Information, structure, and relationships conveyed through presentation can be programmatically determined or are available in text. (Level A)
Web content is displayed on the pages in different presentational cues to convey meaning and relationship. Following are few example situations where presentation plays role to convey important information to the users.
- Using bold, italic or underlined text to convey important information,
- Using large font and bold content to convey headings,
- Using asterisk (*) to indicate mandatory fields,
- Positioning labels to convey the relation between form elements and labels,
- Using group level headings to indicate grouped form elements,
- Using tables to convey relation between the content that are of similar type,
- Bullets or indention to mark list of items.
All the above presentational cues are available only to certain set of users. In many cases these relationships are not perceived to the assistive technology users.
The success criteria 1.3.1 info and relationships considers the problems encountered due to presentational cues available to assistive technology users programmatically determinable or described in text. When the content authors have a choice to provide relationship between content programmatically determinable and also in text description, programmatically determinable method is highly recommended.
- Blind people who use screen readers benefit with programmatic associations and textual information.
- Deaf-blind users who use refreshable braille machines benefit.
Additional information for 1.3.1 infor and relationships
Webpages contains content conveyed through bold or italicized text. Single line quotations or large quotations, content with superscript and subscript values and abbr tag to provide abbreviations. A detailed explanation about Semantic mark-upis provided under accessibility best practices.
The font size and bold text styles are applied to provide a heading visually. This mark-up is problematic for assistive technology users. The heading structure for accessibility under accessibility best practices explains in detailed.
Positioning labels and group level labels for forms
Labels will be positioned adjacent to their form fields to provide a relationship. The form elements that are grouped will be provided with a group level heading. Look at Form elements and accessibility under accessibility best practices to understand how the labels and group level labels can be associated with their form elements. Marking mandatory fields is another problematic situation where visual cues are provided. Read the article mandatory fields and accessibility to understand ways in which required fields can be made accessible.
Table tags are used to display the content that share common characteristic. The challenge is when the relation between the header and their corresponding data is not programmatically determined. Read data tables and accessibility to understand the ways relationship can be maintained within the header cells and data cells.
When the page consists of similar items providing HTML lists programmatically sequence the items. Marking up lists using styles will not provide the programmatic association within the items and also does not inform the start and end of the list.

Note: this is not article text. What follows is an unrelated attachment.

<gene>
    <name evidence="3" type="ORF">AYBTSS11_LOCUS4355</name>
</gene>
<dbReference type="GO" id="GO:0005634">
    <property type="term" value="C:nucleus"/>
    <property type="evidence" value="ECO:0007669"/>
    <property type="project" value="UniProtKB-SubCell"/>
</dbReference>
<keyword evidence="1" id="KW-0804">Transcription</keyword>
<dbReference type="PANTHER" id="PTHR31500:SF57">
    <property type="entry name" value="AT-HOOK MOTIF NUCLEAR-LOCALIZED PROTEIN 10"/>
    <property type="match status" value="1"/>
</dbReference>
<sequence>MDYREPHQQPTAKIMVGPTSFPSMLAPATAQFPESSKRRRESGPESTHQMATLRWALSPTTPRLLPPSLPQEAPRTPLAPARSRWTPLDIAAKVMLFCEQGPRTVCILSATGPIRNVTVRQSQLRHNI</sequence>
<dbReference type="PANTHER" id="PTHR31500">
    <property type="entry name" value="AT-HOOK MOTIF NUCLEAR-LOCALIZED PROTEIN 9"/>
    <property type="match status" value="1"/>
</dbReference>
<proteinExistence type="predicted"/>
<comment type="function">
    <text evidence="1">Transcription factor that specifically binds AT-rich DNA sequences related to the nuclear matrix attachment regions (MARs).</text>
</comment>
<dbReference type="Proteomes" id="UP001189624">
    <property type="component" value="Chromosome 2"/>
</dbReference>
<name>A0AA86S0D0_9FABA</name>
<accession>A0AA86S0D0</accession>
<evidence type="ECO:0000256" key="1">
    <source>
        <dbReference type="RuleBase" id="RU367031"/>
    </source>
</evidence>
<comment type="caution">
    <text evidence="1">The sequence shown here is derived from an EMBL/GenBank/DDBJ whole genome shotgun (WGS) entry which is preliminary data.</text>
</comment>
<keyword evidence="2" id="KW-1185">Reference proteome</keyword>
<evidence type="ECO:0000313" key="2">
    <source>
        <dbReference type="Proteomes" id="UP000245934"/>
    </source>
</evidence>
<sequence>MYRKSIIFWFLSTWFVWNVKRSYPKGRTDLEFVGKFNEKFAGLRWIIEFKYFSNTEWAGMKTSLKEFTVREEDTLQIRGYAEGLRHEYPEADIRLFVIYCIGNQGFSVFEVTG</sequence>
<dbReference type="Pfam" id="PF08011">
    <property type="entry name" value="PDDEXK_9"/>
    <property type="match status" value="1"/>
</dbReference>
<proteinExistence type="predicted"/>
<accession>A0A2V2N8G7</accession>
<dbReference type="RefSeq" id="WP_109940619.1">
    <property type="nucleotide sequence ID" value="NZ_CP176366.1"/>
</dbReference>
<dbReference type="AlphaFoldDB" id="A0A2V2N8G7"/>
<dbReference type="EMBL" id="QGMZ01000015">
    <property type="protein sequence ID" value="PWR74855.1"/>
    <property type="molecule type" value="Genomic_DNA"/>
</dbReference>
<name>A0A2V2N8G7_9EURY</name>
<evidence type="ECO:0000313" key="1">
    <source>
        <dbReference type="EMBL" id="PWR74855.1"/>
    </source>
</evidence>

In addition to few of our Maxability articles, below are some W3C WAI techniques to make web content 1.3.1 info and relationships friendly.
W3C WCAG techniques for 1.3.1 info and relationships
Note: All the links below navigate to external website.
- ARIA11: Using ARIA landmarks to identify regions of a page (ARIA)
- ARIA12: Using role=heading to identify headings (ARIA)
- ARIA13: Using aria-labelledby to name regions and landmarks (ARIA)
- ARIA16: Using aria-labelledby to provide a name for user interface controls(ARIA)
- ARIA17: Using grouping roles to identify related form controls (ARIA)
- ARIA20: Using the region role to identify a region of the page (ARIA)
- G115: Using semantic elements to mark up structure
- G117: Using text to convey information that is conveyed by variations in presentation of text
- G140: Separating information and structure from presentation to enable different presentations
- G138: Using semantic markup whenever color cues are used
- H51: Using table markup to present tabular information (HTML)
- H39: Using caption elements to associate data table captions with data tables (HTML)
- H73: Using the summary attribute of the table element to give an overview of data tables (HTML)
- H63: Using the scope attribute to associate header cells and data cells in data tables (HTML)
- H43: Using id and headers attributes to associate data cells with header cells in data tables (HTML)
- H44: Using label elements to associate text labels with form controls (HTML)
- H65: Using the title attribute to identify form controls when the label element cannot be used (HTML)
- H71: Providing a description for groups of form controls using fieldset and legend elements (HTML)
- H85: Using OPTGROUP to group OPTION elements inside a SELECT (HTML)
- H48: Using ol, ul and dl for lists or groups of links (HTML)
- H42: Using h1-h6 to identify headings (HTML)
- H97: Grouping related links using the nav element (HTML)